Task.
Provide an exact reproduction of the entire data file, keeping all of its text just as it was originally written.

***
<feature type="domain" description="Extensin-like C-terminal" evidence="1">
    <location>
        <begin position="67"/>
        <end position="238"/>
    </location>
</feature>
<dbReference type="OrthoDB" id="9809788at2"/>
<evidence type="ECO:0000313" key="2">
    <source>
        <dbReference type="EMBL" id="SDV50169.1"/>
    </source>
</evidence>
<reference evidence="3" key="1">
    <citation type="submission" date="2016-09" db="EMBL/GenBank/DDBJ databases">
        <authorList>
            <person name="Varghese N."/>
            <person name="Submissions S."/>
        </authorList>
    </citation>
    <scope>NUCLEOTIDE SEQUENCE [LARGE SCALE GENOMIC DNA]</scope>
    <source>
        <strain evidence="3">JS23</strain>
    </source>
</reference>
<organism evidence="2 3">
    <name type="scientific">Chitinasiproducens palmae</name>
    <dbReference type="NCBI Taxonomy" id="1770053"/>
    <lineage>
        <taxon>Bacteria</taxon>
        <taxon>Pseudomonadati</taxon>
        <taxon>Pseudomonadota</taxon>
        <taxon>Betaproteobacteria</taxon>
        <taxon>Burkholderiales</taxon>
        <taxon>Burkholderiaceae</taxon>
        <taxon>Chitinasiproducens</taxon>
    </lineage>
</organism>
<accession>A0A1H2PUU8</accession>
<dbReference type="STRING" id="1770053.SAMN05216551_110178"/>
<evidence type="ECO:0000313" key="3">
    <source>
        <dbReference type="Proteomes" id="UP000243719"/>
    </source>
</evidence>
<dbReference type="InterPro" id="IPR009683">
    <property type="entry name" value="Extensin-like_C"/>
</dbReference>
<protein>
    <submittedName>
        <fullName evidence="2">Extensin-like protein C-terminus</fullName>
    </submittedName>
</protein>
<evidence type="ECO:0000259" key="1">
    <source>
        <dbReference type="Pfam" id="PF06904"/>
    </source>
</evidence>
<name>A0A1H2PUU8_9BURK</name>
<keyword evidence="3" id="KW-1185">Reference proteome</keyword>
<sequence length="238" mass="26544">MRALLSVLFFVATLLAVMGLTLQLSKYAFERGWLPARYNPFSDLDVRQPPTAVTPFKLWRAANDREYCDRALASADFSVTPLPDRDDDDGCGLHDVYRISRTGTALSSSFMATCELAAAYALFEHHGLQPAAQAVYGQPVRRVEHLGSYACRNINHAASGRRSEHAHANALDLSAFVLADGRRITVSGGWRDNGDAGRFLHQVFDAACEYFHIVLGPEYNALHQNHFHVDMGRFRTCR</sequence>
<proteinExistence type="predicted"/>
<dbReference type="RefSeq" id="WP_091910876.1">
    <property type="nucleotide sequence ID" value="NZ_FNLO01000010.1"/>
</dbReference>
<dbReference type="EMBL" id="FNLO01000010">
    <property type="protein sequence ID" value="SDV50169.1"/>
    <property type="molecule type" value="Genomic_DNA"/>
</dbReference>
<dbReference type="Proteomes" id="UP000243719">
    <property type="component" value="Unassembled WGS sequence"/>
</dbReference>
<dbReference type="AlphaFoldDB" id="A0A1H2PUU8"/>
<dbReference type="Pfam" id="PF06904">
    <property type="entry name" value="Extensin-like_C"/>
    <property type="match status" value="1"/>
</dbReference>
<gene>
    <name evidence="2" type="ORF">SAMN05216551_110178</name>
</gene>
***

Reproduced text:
<feature type="domain" description="Extensin-like C-terminal" evidence="1">
    <location>
        <begin position="67"/>
        <end position="238"/>
    </location>
</feature>
<dbReference type="OrthoDB" id="9809788at2"/>
<evidence type="ECO:0000313" key="2">
    <source>
        <dbReference type="EMBL" id="SDV50169.1"/>
    </source>
</evidence>
<reference evidence="3" key="1">
    <citation type="submission" date="2016-09" db="EMBL/GenBank/DDBJ databases">
        <authorList>
            <person name="Varghese N."/>
            <person name="Submissions S."/>
        </authorList>
    </citation>
    <scope>NUCLEOTIDE SEQUENCE [LARGE SCALE GENOMIC DNA]</scope>
    <source>
        <strain evidence="3">JS23</strain>
    </source>
</reference>
<organism evidence="2 3">
    <name type="scientific">Chitinasiproducens palmae</name>
    <dbReference type="NCBI Taxonomy" id="1770053"/>
    <lineage>
        <taxon>Bacteria</taxon>
        <taxon>Pseudomonadati</taxon>
        <taxon>Pseudomonadota</taxon>
        <taxon>Betaproteobacteria</taxon>
        <taxon>Burkholderiales</taxon>
        <taxon>Burkholderiaceae</taxon>
        <taxon>Chitinasiproducens</taxon>
    </lineage>
</organism>
<accession>A0A1H2PUU8</accession>
<dbReference type="STRING" id="1770053.SAMN05216551_110178"/>
<evidence type="ECO:0000313" key="3">
    <source>
        <dbReference type="Proteomes" id="UP000243719"/>
    </source>
</evidence>
<dbReference type="InterPro" id="IPR009683">
    <property type="entry name" value="Extensin-like_C"/>
</dbReference>
<protein>
    <submittedName>
        <fullName evidence="2">Extensin-like protein C-terminus</fullName>
    </submittedName>
</protein>
<evidence type="ECO:0000259" key="1">
    <source>
        <dbReference type="Pfam" id="PF06904"/>
    </source>
</evidence>
<name>A0A1H2PUU8_9BURK</name>
<keyword evidence="3" id="KW-1185">Reference proteome</keyword>
<sequence length="238" mass="26544">MRALLSVLFFVATLLAVMGLTLQLSKYAFERGWLPARYNPFSDLDVRQPPTAVTPFKLWRAANDREYCDRALASADFSVTPLPDRDDDDGCGLHDVYRISRTGTALSSSFMATCELAAAYALFEHHGLQPAAQAVYGQPVRRVEHLGSYACRNINHAASGRRSEHAHANALDLSAFVLADGRRITVSGGWRDNGDAGRFLHQVFDAACEYFHIVLGPEYNALHQNHFHVDMGRFRTCR</sequence>
<proteinExistence type="predicted"/>
<dbReference type="RefSeq" id="WP_091910876.1">
    <property type="nucleotide sequence ID" value="NZ_FNLO01000010.1"/>
</dbReference>
<dbReference type="EMBL" id="FNLO01000010">
    <property type="protein sequence ID" value="SDV50169.1"/>
    <property type="molecule type" value="Genomic_DNA"/>
</dbReference>
<dbReference type="Proteomes" id="UP000243719">
    <property type="component" value="Unassembled WGS sequence"/>
</dbReference>
<dbReference type="AlphaFoldDB" id="A0A1H2PUU8"/>
<dbReference type="Pfam" id="PF06904">
    <property type="entry name" value="Extensin-like_C"/>
    <property type="match status" value="1"/>
</dbReference>
<gene>
    <name evidence="2" type="ORF">SAMN05216551_110178</name>
</gene>